DVDs aren't included in the HP 620's box. Windows 7 Home Premium 64bit is on a recovery partition and should be secured on DVDs via HP's Recovery Manager in the event of a hard disk crash. There is only a warranty card and quick start instructions in the carton.
The warranty is limited to a 12 month send in service (pickup and return service only in selected countries). Upgrades to three years, including a next day pickup, is available for 268 euro.
The keys have a crisp and clear pressure point, as well as a good keystroke. The click noise is pliable and thus quiet. The key size can basically be described as firm. Upon closer examination, a slight yielding is noticed, especially on the right area (above the DVD drive).
The accuracy isn't very high on the even keys (no concavity). In addition, the keys have a comparatively loose mounting, which makes fast orientation difficult when sweeping over them.
The illuminated caps lock key is well considered. Alike the WLAN key, there is a tiny LED directly on the key. Thus, when someone suddenly gets upset about capitals, the culprit is found quickly. In return, the 15.6 incher doesn't have any status LEDs, not even for the hard disk.
A number pad has been omitted in favor of a large keyboard. The right area is only adorned with PGUP/PGDOWN, DEL, HOME and END keys. This is pleasant because these keys are usually located somewhere on the layout's right. The separate volume keys in the utmost lower left are just as pleasant. In our opinion, the keyboard can be classified as consumer office suitable, but not good enough for business.
The mouse replacement is even with the wrist-rest and can be used quickly. The surface, just like the keys, is fairly smooth. The touchpad has a vertical and horizontal scroll bar (marked). The horizontal scroll field is disabled in state of delivery, but can be enabled via mouse properties.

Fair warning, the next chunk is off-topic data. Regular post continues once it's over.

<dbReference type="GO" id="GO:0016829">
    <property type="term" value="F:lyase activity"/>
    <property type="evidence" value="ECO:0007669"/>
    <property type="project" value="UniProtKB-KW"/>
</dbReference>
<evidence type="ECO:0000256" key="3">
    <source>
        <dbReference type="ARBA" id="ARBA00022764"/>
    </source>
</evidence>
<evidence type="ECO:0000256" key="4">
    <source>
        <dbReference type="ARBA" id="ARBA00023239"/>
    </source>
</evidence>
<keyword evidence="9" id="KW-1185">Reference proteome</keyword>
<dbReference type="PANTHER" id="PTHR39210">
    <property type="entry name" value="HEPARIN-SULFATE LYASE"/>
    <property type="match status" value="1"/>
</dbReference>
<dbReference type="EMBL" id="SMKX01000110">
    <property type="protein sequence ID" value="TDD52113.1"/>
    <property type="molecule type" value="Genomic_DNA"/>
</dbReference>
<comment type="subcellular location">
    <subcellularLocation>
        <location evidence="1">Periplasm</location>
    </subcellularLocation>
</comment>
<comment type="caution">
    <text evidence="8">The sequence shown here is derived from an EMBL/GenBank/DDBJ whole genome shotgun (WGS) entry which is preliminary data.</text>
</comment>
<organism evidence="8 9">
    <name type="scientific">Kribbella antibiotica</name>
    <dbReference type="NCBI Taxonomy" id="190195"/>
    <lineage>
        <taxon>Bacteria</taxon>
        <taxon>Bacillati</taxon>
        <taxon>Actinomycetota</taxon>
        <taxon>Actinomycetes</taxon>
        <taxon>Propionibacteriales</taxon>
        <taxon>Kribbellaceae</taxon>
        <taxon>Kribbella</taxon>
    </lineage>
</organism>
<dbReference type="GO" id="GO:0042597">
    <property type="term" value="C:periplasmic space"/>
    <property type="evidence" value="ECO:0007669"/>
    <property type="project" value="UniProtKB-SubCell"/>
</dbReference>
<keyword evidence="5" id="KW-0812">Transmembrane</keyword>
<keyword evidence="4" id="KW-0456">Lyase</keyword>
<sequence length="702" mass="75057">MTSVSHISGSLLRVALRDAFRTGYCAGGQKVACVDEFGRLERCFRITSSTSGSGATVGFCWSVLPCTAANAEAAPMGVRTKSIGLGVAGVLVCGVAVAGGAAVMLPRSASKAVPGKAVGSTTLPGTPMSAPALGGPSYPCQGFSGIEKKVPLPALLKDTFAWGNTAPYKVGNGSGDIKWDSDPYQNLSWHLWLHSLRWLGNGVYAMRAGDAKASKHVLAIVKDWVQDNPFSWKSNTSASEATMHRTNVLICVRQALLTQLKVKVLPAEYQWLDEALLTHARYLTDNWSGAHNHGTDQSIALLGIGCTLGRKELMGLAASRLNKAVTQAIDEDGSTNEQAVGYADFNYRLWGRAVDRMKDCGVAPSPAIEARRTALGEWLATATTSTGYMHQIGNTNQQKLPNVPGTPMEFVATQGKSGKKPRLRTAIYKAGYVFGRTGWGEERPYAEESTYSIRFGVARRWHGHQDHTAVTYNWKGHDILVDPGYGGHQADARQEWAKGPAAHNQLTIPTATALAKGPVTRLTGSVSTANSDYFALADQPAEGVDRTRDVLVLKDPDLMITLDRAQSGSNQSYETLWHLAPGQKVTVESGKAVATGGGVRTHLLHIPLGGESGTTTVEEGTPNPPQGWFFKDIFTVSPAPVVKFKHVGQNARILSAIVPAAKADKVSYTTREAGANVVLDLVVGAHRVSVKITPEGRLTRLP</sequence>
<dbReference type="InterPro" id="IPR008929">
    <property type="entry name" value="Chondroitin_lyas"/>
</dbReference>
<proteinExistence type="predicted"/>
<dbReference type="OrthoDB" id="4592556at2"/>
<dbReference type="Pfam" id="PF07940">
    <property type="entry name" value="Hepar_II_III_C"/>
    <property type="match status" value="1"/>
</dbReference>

The keys emit a muffled click. They require a fairly high force due to an almost non-existing keystroke feedback. Thus, key usage is disagreeable. This mouse pad can't hold a candle to the feedback powerful touchpads in ProBooks or EliteBooks.
HP installs a WXGA screen with a resolution of 1366x768 pixels (16:9). The LG display (LP156WH2-TLRB) has definitely been AR coated. Thus, much to the delight of office users, there won't be any reflections. The contrast of 135:1 is extremely low, but typical for an office laptop. The assessed black value is 1.64 cd/m2. This has a negative impact on color and bright/dark contrast perception. Black isn't deep black and there will always be a grayish cast. Colors aren't vivid and bright.
The LG screen doesn't have any advantages in terms of color spectrum either. The screen only covers about half the AdobeRGB (t). It looks better for sRGB (t), although many color nuances aren't reproduced. In comparison to good consumer displays, such as in Sony's Vaio VPC-EB3Z1E (t), the HP 620 has to admit defeat.
The display distributes the brightness evenly over the screen (87%). So, the LED backlight's deviations are very slight. The brightest and dimmest area only have a difference of 28 cd/m2. Overall, the luminosity is viable with 207 cd/m2.
The HP 620's display is adequately AR coated for outdoor use. There aren't any disturbing reflections. However, the just only good brightness occasionally provides for viewing problems in direct sunlight, which also depends on the viewing angle. The screen then turns too dark for working effortlessly. The simplest solution would be to look for shade.
The narrow viewing angle stability doesn't contribute to a good rating for the LG screen. Color and brightness falsifications already turn up at slight angle deviations (about 40 degrees) on the horizontal plane. Image deviations already turn up at 10 degrees vertically. Larger horizontal angles would be advantageous for an office notebook, but can't be expected from any notebook in this price range.
An entry level dual core processor is supplied at an entry level price. The Pentium T4500 (2x2.3 GHz) has only a 1 MB level 2 cache in comparison to its Core 2 Duo colleague (2-6 MB). It also can only use fewer energy savings functions (disabled). The T4500 is based on the Penryn core, released onto the market in 2008, and is out-dated in face of the latest Arrandale CPUs. The new Arrandales however again have a Pentium chip in the price list, but the models are called P6XXX.